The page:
“The election reaffirmed [our] core values: the rule of law, human rights, freedom of speech, the press and assembly," said Leung. "To the people I solemnly pledge that the freedoms and rights they enjoy today will be maintained under my administration.”

As Leung spoke, politicians from the League of Social Democrats yelled demands for electoral reform. On the street, protesters simultaneously broke through a police cordon and attempted to storm the building.

Businessman Allan Zeman, who supported Tang, was one of many to intimate that China exerted undue influence on the poll. He called on China to uphold its promise to implement universal suffrage before the next chief executive election in 2017.

“Hopefully in 2017 we can have universal suffrage when everybody can really vote ... This was very disappointing," he said. "I think many people feel cheated.”

Protest season is fast approaching in Hong Kong, starting with the June 4 anniversary of the Tiananmen Square massacre.

Weeks later, the annual July 1 Establishment Day protest takes place.

Commentators suggest that, if Leung is to survive in office until 2017, he will need to build popular support sooner rather than later.

This forum has been closed.
There are no comments in this forum. Be first and add one

Featured Videos

Your JavaScript is turned off or you have an old version of Adobe's Flash Player. Get the latest Flash player.
After Paris Attacks, France Steps Up Fight Against ISi
November 24, 2015 3:04 AM
The November 13 Paris attacks have drawn increased attention to Syria, where many of the suspected perpetrators are said to have received training. French President Francois Hollande is working to build a broad international coalition to defeat Islamic State in Syria and in Iraq. Zlatica Hoke reports.

Video After Paris Attacks, France Steps Up Fight Against IS

The November 13 Paris attacks have drawn increased attention to Syria, where many of the suspected perpetrators are said to have received training. French President Francois Hollande is working to build a broad international coalition to defeat Islamic State in Syria and in Iraq. Zlatica Hoke reports.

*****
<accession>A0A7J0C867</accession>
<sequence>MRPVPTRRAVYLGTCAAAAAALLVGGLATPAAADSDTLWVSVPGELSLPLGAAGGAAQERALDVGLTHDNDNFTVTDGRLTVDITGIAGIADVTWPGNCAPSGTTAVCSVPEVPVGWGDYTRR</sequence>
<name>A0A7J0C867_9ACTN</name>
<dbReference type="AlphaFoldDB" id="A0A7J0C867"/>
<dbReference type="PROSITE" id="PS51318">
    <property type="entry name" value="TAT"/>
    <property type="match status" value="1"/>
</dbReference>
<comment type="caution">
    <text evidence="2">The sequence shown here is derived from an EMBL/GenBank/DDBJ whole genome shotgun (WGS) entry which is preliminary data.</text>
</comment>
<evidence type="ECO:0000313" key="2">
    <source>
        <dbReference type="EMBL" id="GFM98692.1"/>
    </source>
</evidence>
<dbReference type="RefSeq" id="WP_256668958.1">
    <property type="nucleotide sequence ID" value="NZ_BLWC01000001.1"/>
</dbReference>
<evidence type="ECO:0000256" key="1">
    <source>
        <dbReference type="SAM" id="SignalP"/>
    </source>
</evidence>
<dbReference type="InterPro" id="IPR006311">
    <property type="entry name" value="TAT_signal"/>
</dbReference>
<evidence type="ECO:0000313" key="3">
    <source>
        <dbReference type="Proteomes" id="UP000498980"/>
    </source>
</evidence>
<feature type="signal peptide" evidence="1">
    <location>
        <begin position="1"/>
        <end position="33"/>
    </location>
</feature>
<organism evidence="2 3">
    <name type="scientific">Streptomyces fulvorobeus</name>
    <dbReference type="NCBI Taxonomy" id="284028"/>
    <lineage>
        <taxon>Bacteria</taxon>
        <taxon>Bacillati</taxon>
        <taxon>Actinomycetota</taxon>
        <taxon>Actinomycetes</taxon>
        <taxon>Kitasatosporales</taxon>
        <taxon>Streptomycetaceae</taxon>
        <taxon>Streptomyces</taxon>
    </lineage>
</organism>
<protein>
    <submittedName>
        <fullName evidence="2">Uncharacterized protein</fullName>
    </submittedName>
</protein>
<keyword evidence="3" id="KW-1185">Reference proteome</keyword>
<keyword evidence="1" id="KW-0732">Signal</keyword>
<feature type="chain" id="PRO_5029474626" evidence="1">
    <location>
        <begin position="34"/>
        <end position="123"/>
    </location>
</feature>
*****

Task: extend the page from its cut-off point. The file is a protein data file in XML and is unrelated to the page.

Video US, Cambodian Navies Pair Up in Gulf of Thailand

The U.S. Navy has deployed one of its newest and most advanced ships to Cambodia to conduct joint training drills in the Gulf of Thailand. Riding hull-to-hull with Cambodian ships, the seamen of the USS Fort Worth are executing joint-training drills that will help build relations in Southeast Asia. David Boyle reports for VOA from Preah Sihanouk province.

Video Americans Sharpen Focus on Terrorism

Washington will be quieter than usual this week due to the Thanksgiving holiday, even as Americans across the nation register heightened concerns over possible terrorist threats. VOA’s Michael Bowman reports new polling data from ABC News and the Washington Post newspaper show an electorate increasingly focused on security issues after the deadly Islamic State attacks in Paris.

Video World Leaders Head to Paris for Climate Deal

Heads of state from nearly 80 countries are heading to Paris (November 30-December 11) to craft a global climate change agreement. The new accord will replace the Kyoto Protocol on Climate Change that expired in 2012.

Video Uncertain Future for Syrian Refugee Resettlement in Illinois

For the trickle of Syrian refugees finding new homes in the Midwest city of Chicago, the call to end resettlement in many U.S. states is adding another dimension to their long journey fleeing war. Organizations working to help them integrate say the backlash since the Paris attacks is both harming and helping their efforts to provide refugees sanctuary. VOA's Kane Farabaugh reports.